Sringkhala became a disciple of Sri Chinmoy in 1975. She is an artist, living in London.
"When I was little, I loved Jesus. My family were Baptists who lived in Italy and I grew up there until I was 12. I remember one day when I was about 7, sitting on a wall in the village where we lived. A wave of complete happiness overwhelmed me, I felt a sense of love and belonging that I never forgot.
After that, through my younger years, the search for that sense of deep love would rise to the surface occasionally, but it mostly remained in my subconscious. I am an artist and looking at my work from that period I can see a sense of yearning there. There is a darkness in some of the work, sometimes a sense of feeling lost.
I found myself deeply affected by the suffering of others; I protested wholeheartedly against the Vietnam war and other military actions. I painted the atrocities of war, and cried. In the early 1970s, just after the birth of my daughter, the dormant search within me for the Divine roared to life and everything in my outer life fell apart. My health suffered, I separated from my husband and moved across the world back to the UK with my child. I was desperate for answers: where is God? How can I reach Him? To me, God is divine love, infinite love and I desperately wanted to have a conscious connection to that Source.
Some old college friends introduced me to alternative healing methods. I met a colour healer called Alice who lived in Willesden, who helped me greatly with my health. I went to faith healers in the Christian Science church in Richmond. I had a dream one night where Alice stood in front of me, pointing to an Indian man dressed in a track suit. Shortly after that one of my friends recommended Yoga classes, and I started going to a class in Ealing.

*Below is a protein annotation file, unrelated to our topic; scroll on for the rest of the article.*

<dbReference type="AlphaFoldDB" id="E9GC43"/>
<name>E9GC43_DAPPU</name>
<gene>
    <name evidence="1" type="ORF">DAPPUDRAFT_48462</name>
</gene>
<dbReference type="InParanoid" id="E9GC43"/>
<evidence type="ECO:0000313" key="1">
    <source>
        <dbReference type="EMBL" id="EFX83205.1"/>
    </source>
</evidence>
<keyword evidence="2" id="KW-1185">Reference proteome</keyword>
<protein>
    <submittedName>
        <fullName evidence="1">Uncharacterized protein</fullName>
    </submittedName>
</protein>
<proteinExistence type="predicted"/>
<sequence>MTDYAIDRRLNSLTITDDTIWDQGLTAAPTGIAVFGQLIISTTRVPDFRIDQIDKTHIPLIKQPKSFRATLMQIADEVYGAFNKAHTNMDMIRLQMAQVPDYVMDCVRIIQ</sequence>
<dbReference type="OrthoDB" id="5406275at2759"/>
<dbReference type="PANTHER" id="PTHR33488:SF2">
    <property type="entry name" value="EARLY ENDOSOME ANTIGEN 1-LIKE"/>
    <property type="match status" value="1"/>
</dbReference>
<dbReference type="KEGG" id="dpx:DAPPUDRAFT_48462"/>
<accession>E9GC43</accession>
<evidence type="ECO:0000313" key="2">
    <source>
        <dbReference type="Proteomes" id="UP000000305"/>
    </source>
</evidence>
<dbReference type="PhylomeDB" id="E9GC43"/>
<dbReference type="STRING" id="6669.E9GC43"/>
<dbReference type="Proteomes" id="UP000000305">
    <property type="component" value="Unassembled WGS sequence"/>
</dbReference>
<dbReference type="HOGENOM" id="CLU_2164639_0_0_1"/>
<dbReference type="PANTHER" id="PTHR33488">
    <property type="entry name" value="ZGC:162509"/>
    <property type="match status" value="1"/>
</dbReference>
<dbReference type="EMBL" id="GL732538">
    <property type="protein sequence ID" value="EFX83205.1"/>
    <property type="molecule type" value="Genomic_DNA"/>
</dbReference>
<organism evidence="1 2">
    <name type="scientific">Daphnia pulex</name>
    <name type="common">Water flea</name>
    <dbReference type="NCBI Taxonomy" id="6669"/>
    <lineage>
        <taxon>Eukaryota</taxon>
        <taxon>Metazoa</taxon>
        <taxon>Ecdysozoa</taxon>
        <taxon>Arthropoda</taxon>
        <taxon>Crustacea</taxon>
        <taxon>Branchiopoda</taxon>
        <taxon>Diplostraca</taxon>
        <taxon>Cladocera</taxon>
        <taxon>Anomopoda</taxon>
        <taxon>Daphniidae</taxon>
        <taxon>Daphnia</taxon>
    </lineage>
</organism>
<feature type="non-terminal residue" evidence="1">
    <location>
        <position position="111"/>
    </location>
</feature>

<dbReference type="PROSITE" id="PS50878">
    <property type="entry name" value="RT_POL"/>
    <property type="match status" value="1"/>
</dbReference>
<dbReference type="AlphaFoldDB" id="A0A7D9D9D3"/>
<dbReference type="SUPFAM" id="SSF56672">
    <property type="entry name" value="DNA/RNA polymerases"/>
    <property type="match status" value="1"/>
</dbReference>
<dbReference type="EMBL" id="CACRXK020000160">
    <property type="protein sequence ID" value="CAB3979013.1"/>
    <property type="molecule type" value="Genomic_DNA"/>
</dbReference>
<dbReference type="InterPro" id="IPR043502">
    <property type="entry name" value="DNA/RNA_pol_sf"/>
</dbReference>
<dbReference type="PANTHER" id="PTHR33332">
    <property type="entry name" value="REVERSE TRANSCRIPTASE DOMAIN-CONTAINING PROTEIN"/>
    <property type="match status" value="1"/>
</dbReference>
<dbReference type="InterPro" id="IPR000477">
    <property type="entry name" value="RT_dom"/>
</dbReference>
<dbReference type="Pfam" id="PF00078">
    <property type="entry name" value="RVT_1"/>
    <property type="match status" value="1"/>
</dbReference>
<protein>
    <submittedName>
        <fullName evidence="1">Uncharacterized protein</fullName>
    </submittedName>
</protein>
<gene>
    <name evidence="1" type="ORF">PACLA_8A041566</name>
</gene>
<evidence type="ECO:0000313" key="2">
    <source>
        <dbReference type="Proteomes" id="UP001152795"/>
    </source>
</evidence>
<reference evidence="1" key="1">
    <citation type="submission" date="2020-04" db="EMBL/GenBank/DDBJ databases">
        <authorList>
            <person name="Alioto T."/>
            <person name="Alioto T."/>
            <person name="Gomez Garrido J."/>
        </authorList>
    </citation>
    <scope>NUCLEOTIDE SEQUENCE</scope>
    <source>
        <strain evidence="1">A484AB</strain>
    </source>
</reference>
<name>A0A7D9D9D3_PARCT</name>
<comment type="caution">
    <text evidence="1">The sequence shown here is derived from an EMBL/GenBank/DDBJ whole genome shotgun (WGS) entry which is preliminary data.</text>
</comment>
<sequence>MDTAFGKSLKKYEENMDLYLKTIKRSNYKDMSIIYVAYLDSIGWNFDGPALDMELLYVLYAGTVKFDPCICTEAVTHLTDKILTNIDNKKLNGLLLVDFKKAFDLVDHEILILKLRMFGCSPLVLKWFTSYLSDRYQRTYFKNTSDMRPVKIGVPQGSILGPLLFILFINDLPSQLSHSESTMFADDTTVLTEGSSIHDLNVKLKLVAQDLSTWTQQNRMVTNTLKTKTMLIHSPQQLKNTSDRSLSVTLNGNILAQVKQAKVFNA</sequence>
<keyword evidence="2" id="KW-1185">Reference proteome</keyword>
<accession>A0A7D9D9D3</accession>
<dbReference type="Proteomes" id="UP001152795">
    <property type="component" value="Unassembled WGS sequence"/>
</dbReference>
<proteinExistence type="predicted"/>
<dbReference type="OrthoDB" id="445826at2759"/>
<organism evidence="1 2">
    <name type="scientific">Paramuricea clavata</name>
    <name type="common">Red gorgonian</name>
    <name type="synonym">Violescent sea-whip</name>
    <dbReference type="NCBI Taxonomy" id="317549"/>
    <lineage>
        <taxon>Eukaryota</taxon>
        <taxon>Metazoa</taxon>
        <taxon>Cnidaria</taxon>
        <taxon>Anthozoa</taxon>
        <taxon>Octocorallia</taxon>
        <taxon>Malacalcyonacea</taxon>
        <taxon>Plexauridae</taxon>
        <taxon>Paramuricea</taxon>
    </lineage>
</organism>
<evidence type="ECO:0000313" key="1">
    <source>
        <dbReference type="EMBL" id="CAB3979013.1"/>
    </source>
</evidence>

The yoga teacher was lovely and one day she invited all of us to a “Joy Day”. What’s that? I thought. I was the only one to take her up on the invitation, and one day found myself at a meeting hall, ready to meet this enlightened group who were so advanced that they had a living Guru. But instead of mung bean stew and home-made organic bread, there were white bread sandwiches and Coca-Cola. Rather than sitting solemnly and chanting for an hour, there was a play, and some musical performances, and even a couple of games. I was confused; this wasn’t the picture of a “spiritual group” that I had in my mind, these people were having more fun than I could remember seeing without alcohol. But at the same time, I was home. I felt it in my heart, and in my bones. I was finally home.
Later I saw a picture of Sri Chinmoy, and he was the man I had seen in my dream. I was accepted as a disciple in 1975, and started coming to centre meditations. It was a year later that I met Sri Chinmoy in person for the first time, and I remember feeling a bolt in my chest, like an electric shock!
In the next few years I continued painting, and I noticed my art changing. Instead of focusing on war, I was painting angels, and peace. My imagery changed to include angels, and other-worldly beings, often blessing an oblivious human. The people in my paintings were serene, or searching. The colours were brighter and more harmonious. In 1979 I produced a solo exhibition that I called “Shadows into Smiles”. It showed my work from the early 1960s through to 1979, and the shift in the consciousness of my paintings, and my own focus, was obvious. I knew I was benefitting from being a student of Sri Chinmoy, but seeing my work like that really spelled it out for me, and I realized how deeply my spirit had healed.
Many years later, I was given the opportunity so show my art to Sri Chinmoy. He said, “she is a great artist! Definitely she is manifesting my teachings through her art.” This encouraged me to continue, and I have done many artworks that are directly influenced by my experiences with Sri Chinmoy, as well as by his poetry, music and other activities".